This report is a retrospective review of 51 patients, each of whom had a failed acromioplasty that was performed after presumptive diagnoses of impingement tendinitis. The purpose of the review is to analyze the failures, define their causes, and make recommendations regarding further management. Average age at time of initial surgery was 40 years (range, 20-64 years), and the follow-up period averaged 5.5 years (range, three to nine years). Thirty-four patients were found to have symptoms and signs that corresponded to a recognized clinical diagnosis and were thought to be sufficient to be a major cause of their pain. Twenty-three had a diagnosis other than continuing impingement. Success of a second surgical procedure was significantly greater in non-worker's compensation (WC) patients than in WC patients. Repeat acromioplasties in WC patients have poor results and are not recommended. Seventeen patients had no clear cause for their continuing shoulder tendinitis; however, time and supportive therapy allowed five patients to improve over an average 18-month period. In all categories, WC patients fared poorly, so prognosis must be guarded in this group. Non-WC patients may be helped with repeat surgery following an appropriate diagnosis for the cause of failure.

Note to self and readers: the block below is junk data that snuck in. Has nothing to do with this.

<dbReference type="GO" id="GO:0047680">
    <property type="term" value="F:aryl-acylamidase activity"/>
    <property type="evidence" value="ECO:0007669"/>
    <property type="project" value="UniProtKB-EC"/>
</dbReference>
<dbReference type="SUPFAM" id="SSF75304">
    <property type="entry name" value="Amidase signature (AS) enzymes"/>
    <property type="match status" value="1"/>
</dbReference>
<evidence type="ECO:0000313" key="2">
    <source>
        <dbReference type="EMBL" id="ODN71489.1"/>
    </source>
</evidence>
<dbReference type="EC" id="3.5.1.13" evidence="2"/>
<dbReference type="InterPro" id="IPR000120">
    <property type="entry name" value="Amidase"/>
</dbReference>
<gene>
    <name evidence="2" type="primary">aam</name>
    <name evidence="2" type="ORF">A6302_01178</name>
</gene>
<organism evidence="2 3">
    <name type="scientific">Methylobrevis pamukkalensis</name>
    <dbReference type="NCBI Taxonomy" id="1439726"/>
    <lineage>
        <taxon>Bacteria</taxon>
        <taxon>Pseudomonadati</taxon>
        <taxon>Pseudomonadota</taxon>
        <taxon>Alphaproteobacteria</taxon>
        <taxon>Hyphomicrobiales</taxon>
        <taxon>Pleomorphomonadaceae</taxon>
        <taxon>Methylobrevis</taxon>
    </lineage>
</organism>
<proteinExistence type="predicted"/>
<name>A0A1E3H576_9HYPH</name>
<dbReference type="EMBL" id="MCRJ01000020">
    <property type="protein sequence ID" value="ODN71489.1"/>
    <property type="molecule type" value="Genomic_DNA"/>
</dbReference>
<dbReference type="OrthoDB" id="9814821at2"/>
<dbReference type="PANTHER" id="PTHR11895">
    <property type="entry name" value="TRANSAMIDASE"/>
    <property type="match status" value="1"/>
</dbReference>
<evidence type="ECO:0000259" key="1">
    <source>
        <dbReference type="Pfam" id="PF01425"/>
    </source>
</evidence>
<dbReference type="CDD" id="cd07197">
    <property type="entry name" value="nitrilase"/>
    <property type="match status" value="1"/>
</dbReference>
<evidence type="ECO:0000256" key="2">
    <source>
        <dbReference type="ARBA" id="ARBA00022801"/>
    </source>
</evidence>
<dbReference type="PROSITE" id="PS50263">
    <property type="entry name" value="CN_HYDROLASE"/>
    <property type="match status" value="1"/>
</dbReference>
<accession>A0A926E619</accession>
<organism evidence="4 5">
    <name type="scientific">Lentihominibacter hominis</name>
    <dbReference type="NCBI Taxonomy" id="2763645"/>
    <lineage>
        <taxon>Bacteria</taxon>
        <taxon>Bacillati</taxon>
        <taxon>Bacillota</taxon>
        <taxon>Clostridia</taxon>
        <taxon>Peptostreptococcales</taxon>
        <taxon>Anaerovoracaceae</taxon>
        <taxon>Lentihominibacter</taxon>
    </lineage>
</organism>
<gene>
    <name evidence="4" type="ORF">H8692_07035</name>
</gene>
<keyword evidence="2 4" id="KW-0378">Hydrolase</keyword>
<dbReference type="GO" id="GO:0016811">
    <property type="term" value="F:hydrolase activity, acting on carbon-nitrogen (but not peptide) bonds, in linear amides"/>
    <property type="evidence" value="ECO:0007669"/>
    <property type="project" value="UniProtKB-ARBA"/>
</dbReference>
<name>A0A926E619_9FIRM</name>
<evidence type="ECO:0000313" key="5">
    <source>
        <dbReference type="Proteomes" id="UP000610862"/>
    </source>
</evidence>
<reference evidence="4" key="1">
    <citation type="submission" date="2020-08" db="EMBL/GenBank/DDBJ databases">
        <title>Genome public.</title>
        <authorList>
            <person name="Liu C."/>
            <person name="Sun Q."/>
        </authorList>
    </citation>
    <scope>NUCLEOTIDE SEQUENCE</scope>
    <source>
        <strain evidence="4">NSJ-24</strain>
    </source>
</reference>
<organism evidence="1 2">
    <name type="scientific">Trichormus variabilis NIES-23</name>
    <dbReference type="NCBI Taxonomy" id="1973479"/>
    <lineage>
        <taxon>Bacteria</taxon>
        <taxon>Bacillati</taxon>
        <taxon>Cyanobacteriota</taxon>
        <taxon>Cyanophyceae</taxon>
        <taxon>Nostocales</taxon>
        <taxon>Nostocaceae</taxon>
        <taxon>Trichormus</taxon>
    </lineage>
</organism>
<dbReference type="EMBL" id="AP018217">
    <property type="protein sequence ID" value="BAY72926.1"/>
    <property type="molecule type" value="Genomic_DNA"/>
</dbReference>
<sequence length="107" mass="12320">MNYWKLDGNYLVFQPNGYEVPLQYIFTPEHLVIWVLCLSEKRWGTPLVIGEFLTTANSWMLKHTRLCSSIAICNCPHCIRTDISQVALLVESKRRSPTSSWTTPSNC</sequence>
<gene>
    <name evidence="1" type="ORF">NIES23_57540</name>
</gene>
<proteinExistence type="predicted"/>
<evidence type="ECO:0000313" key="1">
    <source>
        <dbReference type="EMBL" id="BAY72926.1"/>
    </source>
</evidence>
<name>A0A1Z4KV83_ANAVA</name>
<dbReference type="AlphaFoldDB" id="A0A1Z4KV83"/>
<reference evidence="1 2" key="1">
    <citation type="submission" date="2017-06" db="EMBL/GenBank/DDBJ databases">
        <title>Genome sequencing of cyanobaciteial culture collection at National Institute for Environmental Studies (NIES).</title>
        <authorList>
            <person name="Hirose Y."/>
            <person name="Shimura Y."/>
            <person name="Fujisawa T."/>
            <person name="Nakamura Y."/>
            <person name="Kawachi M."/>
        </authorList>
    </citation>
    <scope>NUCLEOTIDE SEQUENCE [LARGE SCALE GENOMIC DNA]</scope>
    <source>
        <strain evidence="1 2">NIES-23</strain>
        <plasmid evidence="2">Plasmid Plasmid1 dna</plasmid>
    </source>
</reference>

|Number of pages||6|
|Journal||Clinical Orthopaedics and Related Research|
|Publication status||Published - 1989|